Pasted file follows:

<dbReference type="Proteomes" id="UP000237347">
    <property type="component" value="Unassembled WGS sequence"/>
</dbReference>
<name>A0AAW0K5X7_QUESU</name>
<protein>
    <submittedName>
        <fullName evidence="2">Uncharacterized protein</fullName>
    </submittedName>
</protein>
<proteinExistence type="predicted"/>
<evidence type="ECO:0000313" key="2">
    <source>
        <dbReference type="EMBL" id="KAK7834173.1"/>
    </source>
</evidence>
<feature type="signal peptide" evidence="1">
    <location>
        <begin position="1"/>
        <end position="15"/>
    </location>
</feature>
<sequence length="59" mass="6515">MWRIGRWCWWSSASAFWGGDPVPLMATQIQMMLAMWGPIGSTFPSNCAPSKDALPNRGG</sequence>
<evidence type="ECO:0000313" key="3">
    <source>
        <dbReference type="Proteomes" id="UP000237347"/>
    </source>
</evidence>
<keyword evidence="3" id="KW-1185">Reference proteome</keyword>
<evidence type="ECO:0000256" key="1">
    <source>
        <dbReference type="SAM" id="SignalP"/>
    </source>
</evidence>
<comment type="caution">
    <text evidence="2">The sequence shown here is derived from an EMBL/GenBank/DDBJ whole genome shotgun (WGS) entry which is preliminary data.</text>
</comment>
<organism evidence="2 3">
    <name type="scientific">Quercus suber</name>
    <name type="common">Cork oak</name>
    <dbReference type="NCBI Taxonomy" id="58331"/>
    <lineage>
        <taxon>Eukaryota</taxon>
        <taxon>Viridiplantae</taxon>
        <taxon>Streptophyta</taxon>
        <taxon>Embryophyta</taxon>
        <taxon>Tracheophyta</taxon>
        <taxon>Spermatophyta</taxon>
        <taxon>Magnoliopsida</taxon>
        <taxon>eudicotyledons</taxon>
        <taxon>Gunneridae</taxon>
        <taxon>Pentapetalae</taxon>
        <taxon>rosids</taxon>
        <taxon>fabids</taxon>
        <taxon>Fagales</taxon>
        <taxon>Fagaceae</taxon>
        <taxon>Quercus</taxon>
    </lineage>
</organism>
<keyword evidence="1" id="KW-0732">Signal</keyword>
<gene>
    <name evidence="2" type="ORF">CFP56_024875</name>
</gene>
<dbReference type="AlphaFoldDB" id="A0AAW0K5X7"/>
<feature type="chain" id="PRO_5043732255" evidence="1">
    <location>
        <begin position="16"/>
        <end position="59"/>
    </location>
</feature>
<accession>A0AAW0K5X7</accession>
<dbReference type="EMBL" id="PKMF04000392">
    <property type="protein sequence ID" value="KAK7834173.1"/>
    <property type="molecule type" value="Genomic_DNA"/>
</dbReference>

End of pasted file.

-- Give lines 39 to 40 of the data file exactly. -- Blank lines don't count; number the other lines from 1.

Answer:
    <name type="common">Cork oak</name>
    <dbReference type="NCBI Taxonomy" id="58331"/>